Pass-the-Hash (PtH) Attack
The Pass-the-Hash technique is published or established by Paul Ashton in 1997 and later it is modified or updated as a Samba SMB client in which it can accept the user password hashes instead of plain text passwords.
The Pass-the-Hash Attack is the technique in which a hacker or an attacker captures the password in a hash function. After that, it passes through authentication and probably has an access to the other networks. The attacker does not need to decrypt the hash for obtaining the plain text password. The attacker obtains the hashes by dragging the system active memory and different techniques.
Pass-the-Hash occurs in different operating systems such as Linux and Unix but it is more common in the windows operating system. In Pass-the-Hash Attack allows the attacker to authenticate in a remote server. This technique is performed against any server.
Once the password is created in the windows server it will save in any active directory of the system or in a Security Accounts Manager.
Prevention from Pass-the-Hash Attack:
For preventing the Pass-the-Hash attack there are three types:
1. PMS (Password Management Solutions): The PMS is an advanced tool in the operating system which allows the user to reset their passwords if they forget or they have some insecurity that someone knows their passwords so they can change this tool. The PSM saved all the passwords in the database of PSM and securely saved the password in encrypted form. Once the password is generated after that it will be saved in the centralized vault and encrypted in one master password.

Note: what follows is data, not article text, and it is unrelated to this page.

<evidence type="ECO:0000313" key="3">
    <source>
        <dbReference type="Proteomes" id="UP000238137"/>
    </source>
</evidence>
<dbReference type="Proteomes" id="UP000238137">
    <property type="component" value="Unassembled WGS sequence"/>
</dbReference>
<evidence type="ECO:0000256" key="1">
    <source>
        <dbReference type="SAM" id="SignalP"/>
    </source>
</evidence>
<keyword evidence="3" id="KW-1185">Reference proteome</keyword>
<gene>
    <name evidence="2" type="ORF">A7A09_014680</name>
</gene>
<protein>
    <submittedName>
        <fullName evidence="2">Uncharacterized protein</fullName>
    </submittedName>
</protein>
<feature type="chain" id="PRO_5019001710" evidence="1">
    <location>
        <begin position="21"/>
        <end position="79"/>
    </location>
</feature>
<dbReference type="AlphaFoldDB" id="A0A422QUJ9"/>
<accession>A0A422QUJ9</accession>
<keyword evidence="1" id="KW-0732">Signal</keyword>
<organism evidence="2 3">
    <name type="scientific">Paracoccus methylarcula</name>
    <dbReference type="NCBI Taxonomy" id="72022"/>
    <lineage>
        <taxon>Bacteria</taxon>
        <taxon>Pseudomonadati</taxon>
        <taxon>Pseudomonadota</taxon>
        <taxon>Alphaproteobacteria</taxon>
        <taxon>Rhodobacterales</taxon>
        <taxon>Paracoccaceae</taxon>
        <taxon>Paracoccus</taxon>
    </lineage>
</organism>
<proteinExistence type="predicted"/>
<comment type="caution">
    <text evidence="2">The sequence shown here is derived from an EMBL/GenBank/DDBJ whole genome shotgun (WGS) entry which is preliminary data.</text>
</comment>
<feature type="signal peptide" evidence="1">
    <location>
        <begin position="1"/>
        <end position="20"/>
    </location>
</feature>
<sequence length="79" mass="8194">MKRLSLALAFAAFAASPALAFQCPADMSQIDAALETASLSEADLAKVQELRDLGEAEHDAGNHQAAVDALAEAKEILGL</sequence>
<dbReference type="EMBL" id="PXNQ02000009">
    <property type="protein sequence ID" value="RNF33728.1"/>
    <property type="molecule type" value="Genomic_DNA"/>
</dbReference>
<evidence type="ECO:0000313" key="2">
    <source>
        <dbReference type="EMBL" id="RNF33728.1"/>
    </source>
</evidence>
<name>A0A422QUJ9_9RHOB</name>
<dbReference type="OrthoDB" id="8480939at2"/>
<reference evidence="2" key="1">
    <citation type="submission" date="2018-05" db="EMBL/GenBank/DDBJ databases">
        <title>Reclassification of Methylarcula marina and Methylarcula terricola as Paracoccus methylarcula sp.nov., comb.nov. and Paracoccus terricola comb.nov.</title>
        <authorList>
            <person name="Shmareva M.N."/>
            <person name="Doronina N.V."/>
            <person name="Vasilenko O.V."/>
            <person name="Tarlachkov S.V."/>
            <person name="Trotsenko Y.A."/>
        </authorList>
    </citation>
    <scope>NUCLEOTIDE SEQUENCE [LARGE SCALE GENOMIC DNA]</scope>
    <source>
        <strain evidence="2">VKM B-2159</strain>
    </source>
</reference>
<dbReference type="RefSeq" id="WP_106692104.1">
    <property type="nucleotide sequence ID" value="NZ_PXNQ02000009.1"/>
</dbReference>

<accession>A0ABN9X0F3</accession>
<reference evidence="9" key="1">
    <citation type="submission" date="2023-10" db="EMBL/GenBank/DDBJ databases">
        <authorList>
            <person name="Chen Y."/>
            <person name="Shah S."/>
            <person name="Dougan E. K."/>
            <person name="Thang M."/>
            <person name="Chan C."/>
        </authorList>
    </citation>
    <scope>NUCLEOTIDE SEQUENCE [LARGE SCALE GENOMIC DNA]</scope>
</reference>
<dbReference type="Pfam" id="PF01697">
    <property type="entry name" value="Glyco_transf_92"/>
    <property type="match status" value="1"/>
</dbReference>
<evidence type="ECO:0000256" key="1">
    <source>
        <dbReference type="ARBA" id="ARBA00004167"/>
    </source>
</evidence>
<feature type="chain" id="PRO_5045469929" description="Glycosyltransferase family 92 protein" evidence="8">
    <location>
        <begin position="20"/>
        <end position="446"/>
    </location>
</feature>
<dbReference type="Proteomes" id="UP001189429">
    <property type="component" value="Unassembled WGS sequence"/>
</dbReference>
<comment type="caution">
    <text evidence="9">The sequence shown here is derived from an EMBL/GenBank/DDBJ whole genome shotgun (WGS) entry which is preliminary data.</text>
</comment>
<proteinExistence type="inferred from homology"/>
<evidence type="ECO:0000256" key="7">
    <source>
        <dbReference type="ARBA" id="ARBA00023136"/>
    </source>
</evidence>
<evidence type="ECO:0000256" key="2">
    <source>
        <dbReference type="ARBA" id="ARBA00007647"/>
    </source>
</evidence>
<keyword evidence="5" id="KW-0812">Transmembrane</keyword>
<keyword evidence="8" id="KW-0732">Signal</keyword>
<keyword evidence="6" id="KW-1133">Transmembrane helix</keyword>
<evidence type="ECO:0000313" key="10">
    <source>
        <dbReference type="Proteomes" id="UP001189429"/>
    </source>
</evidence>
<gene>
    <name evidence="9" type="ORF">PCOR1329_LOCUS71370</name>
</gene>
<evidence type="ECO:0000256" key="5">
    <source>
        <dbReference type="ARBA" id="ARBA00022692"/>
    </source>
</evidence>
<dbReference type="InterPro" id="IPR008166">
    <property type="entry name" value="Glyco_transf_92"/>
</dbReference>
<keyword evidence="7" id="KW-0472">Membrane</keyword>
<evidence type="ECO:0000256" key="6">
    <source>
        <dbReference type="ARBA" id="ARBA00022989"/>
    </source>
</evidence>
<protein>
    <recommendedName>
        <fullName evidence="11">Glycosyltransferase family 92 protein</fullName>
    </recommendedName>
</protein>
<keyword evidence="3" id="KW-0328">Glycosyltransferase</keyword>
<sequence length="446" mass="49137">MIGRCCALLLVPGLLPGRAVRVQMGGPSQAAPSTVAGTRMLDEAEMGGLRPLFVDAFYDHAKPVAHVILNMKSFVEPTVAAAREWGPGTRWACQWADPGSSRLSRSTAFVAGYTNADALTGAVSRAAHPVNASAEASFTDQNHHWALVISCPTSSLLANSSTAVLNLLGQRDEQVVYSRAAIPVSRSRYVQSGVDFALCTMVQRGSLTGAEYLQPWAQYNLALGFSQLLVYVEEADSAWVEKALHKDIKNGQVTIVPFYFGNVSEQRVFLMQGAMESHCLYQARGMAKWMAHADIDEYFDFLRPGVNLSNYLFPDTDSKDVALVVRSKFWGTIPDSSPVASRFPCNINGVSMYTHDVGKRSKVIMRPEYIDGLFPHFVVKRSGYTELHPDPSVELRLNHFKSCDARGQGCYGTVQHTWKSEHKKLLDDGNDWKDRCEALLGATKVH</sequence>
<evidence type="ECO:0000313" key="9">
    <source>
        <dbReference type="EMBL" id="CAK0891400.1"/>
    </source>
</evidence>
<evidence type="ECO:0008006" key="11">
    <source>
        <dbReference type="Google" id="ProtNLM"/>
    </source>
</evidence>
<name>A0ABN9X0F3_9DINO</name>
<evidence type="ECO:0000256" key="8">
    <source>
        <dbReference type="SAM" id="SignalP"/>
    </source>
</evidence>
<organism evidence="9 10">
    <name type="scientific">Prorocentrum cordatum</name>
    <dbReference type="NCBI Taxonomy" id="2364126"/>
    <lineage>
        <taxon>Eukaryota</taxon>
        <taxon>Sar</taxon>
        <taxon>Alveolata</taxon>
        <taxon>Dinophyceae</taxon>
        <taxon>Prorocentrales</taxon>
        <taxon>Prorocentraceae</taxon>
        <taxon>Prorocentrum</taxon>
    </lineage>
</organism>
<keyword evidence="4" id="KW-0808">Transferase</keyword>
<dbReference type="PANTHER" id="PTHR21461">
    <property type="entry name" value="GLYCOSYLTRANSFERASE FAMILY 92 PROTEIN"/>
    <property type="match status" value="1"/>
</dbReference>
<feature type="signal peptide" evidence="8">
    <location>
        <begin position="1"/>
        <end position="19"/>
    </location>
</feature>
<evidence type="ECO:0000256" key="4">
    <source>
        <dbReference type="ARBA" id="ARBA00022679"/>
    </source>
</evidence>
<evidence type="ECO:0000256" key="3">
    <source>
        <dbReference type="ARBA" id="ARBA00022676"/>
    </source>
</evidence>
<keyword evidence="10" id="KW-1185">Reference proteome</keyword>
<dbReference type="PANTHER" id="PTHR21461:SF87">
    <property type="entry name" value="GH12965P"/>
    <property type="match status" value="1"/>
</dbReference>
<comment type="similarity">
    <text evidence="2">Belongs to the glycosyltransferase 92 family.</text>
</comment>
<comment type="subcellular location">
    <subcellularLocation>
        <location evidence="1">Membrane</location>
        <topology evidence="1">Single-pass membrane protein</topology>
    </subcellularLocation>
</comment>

2. Least Privileged Security Model: Removing unnecessary rights of the admin or user will reduce the threat of Pass-the-Hash or any other attacks. The Least Privileged Security Model gives the admin limited rights so that it will reduce the chances of attacks or threats.
3. Separation of Privileges: Separating all the different types of Privileges such as privileged and nonprivileged accounts reduces the chances of threats because of the least usage and scope of administrator accounts and the risks of compromises or opportunities for the upcoming movements.